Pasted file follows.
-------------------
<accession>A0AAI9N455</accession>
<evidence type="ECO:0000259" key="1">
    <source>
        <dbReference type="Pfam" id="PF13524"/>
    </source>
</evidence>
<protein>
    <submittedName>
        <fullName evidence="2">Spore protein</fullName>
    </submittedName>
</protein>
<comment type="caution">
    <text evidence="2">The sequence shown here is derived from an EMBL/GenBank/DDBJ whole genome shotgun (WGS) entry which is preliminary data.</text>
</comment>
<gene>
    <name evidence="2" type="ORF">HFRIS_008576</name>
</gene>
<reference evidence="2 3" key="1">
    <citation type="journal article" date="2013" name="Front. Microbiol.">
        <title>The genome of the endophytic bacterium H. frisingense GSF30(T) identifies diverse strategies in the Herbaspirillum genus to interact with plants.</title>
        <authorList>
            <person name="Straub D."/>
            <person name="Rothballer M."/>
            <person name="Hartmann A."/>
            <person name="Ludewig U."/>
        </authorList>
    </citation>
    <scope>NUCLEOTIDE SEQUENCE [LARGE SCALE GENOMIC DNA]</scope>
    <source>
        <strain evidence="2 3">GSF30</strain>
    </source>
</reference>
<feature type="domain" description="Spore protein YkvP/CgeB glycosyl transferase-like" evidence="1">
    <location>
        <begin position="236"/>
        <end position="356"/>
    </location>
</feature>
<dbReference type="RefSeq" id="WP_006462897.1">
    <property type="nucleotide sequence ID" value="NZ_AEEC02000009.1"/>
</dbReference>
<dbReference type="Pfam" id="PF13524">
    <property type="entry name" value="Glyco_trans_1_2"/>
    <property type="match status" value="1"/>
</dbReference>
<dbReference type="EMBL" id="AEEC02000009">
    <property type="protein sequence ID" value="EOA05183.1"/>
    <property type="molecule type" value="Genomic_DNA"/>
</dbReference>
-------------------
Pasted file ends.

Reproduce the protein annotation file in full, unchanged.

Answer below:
<accession>A0AAI9N455</accession>
<evidence type="ECO:0000259" key="1">
    <source>
        <dbReference type="Pfam" id="PF13524"/>
    </source>
</evidence>
<protein>
    <submittedName>
        <fullName evidence="2">Spore protein</fullName>
    </submittedName>
</protein>
<comment type="caution">
    <text evidence="2">The sequence shown here is derived from an EMBL/GenBank/DDBJ whole genome shotgun (WGS) entry which is preliminary data.</text>
</comment>
<gene>
    <name evidence="2" type="ORF">HFRIS_008576</name>
</gene>
<reference evidence="2 3" key="1">
    <citation type="journal article" date="2013" name="Front. Microbiol.">
        <title>The genome of the endophytic bacterium H. frisingense GSF30(T) identifies diverse strategies in the Herbaspirillum genus to interact with plants.</title>
        <authorList>
            <person name="Straub D."/>
            <person name="Rothballer M."/>
            <person name="Hartmann A."/>
            <person name="Ludewig U."/>
        </authorList>
    </citation>
    <scope>NUCLEOTIDE SEQUENCE [LARGE SCALE GENOMIC DNA]</scope>
    <source>
        <strain evidence="2 3">GSF30</strain>
    </source>
</reference>
<feature type="domain" description="Spore protein YkvP/CgeB glycosyl transferase-like" evidence="1">
    <location>
        <begin position="236"/>
        <end position="356"/>
    </location>
</feature>
<dbReference type="RefSeq" id="WP_006462897.1">
    <property type="nucleotide sequence ID" value="NZ_AEEC02000009.1"/>
</dbReference>
<dbReference type="Pfam" id="PF13524">
    <property type="entry name" value="Glyco_trans_1_2"/>
    <property type="match status" value="1"/>
</dbReference>
<dbReference type="EMBL" id="AEEC02000009">
    <property type="protein sequence ID" value="EOA05183.1"/>
    <property type="molecule type" value="Genomic_DNA"/>
</dbReference>